BISMARCK — The North Dakota House of Representatives has approved a significant $680 million bonding proposal to pay for infrastructure projects. It's the first step in bumping up the state's funding commitment to the Fargo-Moorhead Area Diversion Project.
The lower chamber on Friday, Feb. 19, voted 74-17 to send House Bill 1431 to the Senate, where it's expected to undergo more changes. Republican leadership has thrown its weight behind the plan, which draws on earnings from the state's $8.2 billion oil tax savings account, known as the Legacy Fund, to pay back the bonds to investors in 20 years or fewer.
The bill approved by lawmakers Friday represents a slimmed-down version of a $1.1 billion proposal Republicans scrapped last month.
In its current form, the bill includes:
- $435.5 million for the Fargo-Moorhead diversion project.
- $74.5 million for a Minot area flood-control project.
- $70 million for highway repairs.
- $50 million for infrastructure loans to cities and counties.
- $50 million for renovations on North Dakota State University agriculture building Harris Hall.
The proposal leaves out funding for technical education and public building restorations that was tucked into the original blueprints.
North Dakota has already put about $434.5 million toward the ambitious Fargo flood-prevention endeavor, said Joel Paulsen, executive director of the Diversion Authority.
If the bonding bill becomes law, it would fulfill the state's pledged $750 million share of the project's cost and boost its total contribution to $870 million. Other funds for the $2.75 billion project are due to come from the federal government and sales taxes levied in Cass County.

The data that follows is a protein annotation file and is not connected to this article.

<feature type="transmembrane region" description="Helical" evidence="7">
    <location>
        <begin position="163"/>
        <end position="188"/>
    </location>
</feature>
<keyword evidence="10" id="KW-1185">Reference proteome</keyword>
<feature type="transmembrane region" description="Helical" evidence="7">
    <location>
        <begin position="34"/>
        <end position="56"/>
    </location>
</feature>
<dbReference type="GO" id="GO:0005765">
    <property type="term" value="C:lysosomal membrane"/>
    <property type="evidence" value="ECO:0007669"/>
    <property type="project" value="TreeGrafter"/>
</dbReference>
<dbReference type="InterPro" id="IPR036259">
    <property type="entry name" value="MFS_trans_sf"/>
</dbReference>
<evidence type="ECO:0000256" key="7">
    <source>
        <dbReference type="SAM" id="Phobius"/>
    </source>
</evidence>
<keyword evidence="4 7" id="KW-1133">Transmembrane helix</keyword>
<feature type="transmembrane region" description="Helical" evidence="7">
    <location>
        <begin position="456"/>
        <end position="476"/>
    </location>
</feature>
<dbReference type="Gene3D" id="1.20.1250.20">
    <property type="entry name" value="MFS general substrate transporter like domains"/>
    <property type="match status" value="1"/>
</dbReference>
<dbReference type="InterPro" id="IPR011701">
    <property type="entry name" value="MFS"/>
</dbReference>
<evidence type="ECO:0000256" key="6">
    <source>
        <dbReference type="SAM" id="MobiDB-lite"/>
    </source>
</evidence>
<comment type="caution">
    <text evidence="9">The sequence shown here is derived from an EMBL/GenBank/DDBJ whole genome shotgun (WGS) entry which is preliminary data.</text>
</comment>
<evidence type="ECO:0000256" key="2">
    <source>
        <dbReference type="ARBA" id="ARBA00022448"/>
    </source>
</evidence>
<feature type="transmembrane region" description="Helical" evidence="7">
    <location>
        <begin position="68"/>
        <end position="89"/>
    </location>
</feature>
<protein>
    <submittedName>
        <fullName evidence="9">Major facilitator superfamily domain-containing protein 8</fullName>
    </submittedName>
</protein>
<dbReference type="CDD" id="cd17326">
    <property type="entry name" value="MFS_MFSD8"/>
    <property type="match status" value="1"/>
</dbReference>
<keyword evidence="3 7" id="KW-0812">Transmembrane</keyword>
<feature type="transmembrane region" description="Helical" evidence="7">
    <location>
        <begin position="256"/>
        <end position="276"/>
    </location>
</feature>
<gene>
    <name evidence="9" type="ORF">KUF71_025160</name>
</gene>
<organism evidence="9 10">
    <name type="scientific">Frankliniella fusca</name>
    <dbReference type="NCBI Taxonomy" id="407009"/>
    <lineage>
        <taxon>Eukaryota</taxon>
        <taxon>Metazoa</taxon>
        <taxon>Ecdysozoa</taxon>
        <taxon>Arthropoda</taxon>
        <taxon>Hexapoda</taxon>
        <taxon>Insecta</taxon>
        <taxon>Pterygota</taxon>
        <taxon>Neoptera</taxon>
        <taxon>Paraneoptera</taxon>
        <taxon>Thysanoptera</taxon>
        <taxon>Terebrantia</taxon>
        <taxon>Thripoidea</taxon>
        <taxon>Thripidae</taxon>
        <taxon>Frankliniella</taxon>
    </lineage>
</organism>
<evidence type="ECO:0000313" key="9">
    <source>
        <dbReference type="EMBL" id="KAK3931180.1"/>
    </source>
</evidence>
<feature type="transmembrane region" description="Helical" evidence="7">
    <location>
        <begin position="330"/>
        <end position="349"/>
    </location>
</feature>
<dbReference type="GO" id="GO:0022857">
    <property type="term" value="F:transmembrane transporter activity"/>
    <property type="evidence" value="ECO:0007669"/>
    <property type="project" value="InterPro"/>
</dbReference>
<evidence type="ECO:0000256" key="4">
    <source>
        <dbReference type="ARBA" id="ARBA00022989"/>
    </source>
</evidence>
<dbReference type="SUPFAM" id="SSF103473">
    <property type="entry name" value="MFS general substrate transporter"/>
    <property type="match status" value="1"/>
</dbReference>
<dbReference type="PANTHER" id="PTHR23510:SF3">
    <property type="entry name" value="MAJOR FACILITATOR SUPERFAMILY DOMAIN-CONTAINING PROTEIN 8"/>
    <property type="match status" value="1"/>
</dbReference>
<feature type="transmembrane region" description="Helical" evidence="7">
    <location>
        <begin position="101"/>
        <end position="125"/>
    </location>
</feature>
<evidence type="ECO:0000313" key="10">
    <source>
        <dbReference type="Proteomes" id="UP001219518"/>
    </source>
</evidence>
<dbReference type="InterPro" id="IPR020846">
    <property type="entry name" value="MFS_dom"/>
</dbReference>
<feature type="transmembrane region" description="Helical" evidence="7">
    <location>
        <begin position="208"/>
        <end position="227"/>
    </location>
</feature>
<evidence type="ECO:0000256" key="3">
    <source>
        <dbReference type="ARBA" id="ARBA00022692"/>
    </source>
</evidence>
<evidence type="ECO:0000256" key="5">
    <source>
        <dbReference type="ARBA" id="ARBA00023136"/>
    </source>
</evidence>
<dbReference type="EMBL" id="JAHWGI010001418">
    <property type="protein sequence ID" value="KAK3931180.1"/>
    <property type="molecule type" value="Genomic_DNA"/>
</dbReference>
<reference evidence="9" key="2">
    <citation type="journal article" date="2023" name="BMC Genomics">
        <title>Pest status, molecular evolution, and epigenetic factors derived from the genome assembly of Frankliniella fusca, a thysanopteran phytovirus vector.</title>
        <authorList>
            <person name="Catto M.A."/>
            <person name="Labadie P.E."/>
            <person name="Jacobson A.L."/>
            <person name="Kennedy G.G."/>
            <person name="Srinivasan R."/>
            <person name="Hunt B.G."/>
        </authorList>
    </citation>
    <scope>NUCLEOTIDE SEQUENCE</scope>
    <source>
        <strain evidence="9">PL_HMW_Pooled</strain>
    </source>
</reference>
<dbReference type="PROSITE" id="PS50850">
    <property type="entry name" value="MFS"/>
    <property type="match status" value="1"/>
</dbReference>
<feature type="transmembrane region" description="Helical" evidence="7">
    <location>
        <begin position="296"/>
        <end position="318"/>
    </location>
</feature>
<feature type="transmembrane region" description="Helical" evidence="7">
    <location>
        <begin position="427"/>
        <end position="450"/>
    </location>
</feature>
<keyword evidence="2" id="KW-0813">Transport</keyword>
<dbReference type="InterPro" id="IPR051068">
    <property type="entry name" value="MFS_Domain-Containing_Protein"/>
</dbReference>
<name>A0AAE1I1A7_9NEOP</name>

Bill supporter Rep. Jim Schmidt, a Huff Republican, said the state would end up saving money on the project by committing the funding now rather than making payments incrementally.
Paulsen said he was "extremely happy" to get the House's approval on a bill that would help his agency complete the project by 2028.
"This legislation provides the project with financial certainty — a real benefit given the urgency and complexity of keeping construction on schedule," Paulsen said in testimony earlier this month.
Proponents of bonding believe the state should strike while interest rates are low and paying back investors over the next two decades won't put a massive strain on the books. But some fiscal conservatives, like House Appropriations Chairman Jeff Delzer, are opposed to bonding as a matter of principle.
"(The bill's) not in horrendous shape, but I have a hard time tying the hands of 10 more Legislatures with close to $100 million payments (every two years)," Delzer said.
Delzer added that he worries approving a massive bonding proposal would set a precedent of relying on borrowed money for major projects.
The bill will soon land in the Senate Appropriations Committee, but chairman Ray Holmberg said the panel will wait to take up the legislation until after it receives new state revenue projections on March 16.
If revenue forecasts come back sunny, the Grand Forks Republican said it's likely his committee would consider adding more road and bridge funding to the bill. Holmberg noted he expects the House and Senate will fire the proposal back and forth at each other before it reaches a final form.
Friday's vote likely puts the final nail in the coffin for a $1.25 billion bonding plan proposed by Republican Gov. Doug Burgum.